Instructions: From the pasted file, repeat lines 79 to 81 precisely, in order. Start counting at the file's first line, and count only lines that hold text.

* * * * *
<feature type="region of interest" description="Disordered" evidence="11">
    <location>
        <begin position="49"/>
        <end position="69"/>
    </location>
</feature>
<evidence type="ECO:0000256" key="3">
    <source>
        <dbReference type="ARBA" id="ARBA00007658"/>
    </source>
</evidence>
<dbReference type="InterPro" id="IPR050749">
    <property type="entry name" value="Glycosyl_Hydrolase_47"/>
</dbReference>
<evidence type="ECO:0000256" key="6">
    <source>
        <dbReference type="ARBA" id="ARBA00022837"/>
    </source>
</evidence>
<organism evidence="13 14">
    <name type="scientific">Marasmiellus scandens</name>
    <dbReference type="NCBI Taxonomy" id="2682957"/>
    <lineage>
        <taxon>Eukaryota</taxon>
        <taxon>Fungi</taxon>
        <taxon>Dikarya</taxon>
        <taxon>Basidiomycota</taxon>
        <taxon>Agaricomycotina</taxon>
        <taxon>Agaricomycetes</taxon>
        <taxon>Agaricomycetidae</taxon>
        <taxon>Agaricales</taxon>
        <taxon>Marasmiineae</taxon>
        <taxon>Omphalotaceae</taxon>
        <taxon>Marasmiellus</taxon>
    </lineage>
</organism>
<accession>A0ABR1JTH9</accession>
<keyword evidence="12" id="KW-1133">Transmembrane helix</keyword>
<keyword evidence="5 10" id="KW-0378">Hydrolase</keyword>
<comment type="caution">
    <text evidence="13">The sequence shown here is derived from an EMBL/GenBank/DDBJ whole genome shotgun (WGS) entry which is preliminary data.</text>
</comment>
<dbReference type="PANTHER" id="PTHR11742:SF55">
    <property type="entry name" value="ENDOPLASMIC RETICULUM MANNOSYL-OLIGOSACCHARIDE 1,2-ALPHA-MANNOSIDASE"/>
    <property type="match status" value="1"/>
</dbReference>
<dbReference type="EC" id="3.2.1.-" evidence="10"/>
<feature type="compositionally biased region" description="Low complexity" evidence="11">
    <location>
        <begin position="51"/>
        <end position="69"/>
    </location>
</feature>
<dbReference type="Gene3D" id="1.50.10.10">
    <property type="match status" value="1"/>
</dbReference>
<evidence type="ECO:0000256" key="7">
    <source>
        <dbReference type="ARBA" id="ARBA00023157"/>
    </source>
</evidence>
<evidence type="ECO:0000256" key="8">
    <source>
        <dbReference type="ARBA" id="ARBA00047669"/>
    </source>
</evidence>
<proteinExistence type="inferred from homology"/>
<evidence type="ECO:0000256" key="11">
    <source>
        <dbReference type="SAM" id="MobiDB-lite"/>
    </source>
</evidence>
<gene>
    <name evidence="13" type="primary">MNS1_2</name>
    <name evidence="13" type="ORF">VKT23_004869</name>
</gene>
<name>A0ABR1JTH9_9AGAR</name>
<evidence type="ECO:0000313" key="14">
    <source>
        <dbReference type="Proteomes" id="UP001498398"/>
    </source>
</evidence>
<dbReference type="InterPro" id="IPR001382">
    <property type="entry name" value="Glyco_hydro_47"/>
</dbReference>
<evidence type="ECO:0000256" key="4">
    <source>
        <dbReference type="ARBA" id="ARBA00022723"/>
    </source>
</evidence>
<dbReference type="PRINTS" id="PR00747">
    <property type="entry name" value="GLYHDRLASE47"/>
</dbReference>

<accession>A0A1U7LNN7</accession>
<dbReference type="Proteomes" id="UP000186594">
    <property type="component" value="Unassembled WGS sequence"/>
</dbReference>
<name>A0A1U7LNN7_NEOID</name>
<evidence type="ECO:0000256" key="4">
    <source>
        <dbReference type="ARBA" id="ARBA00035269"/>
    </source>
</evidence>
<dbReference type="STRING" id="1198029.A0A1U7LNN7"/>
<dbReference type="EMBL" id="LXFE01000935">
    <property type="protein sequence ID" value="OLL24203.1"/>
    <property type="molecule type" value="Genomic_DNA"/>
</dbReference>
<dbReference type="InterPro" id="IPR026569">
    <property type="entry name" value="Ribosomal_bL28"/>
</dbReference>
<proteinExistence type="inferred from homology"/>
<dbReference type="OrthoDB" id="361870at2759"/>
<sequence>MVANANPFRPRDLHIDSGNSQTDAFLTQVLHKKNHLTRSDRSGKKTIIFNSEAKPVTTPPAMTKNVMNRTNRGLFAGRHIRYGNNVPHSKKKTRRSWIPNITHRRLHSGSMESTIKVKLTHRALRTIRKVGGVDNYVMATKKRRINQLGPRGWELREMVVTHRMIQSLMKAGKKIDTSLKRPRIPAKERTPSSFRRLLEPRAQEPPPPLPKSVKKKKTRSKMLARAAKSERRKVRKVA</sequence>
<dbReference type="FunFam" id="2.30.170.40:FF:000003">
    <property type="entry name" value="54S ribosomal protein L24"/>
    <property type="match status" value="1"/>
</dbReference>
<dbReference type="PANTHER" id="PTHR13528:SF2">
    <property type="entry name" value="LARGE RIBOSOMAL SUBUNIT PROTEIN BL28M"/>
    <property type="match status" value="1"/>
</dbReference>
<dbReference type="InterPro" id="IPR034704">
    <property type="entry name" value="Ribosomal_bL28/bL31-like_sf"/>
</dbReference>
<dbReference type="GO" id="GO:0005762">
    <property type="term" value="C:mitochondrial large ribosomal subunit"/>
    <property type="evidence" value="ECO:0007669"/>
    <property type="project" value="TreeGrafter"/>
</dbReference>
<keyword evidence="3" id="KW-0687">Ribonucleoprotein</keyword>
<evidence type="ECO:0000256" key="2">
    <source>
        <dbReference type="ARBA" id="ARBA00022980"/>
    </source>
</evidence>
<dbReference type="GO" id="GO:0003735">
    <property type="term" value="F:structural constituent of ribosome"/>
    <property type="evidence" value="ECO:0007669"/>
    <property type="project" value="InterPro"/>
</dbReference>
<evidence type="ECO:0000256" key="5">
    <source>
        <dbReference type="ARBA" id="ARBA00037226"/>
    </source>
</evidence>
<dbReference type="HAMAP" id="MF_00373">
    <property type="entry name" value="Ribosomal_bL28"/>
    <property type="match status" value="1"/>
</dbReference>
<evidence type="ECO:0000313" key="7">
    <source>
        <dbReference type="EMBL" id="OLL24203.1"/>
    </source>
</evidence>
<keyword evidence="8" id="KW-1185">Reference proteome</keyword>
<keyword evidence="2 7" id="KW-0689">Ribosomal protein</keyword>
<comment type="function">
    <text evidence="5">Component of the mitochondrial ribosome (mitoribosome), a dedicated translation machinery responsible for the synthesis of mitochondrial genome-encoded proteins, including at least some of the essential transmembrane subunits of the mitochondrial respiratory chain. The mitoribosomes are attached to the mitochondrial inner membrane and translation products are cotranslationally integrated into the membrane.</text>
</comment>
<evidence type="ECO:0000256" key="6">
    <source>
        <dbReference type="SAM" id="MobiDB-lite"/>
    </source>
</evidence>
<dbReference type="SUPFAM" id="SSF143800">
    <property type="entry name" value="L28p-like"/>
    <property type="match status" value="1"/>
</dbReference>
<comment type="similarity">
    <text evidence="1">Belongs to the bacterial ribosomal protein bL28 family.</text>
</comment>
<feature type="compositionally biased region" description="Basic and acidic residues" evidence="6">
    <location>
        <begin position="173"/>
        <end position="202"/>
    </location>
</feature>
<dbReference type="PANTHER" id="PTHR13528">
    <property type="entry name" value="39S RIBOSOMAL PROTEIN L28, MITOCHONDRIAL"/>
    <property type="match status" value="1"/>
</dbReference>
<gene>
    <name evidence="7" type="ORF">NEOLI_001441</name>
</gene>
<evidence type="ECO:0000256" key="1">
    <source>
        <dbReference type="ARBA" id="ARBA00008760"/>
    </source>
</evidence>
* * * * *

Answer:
    <source>
        <dbReference type="Proteomes" id="UP001498398"/>
    </source>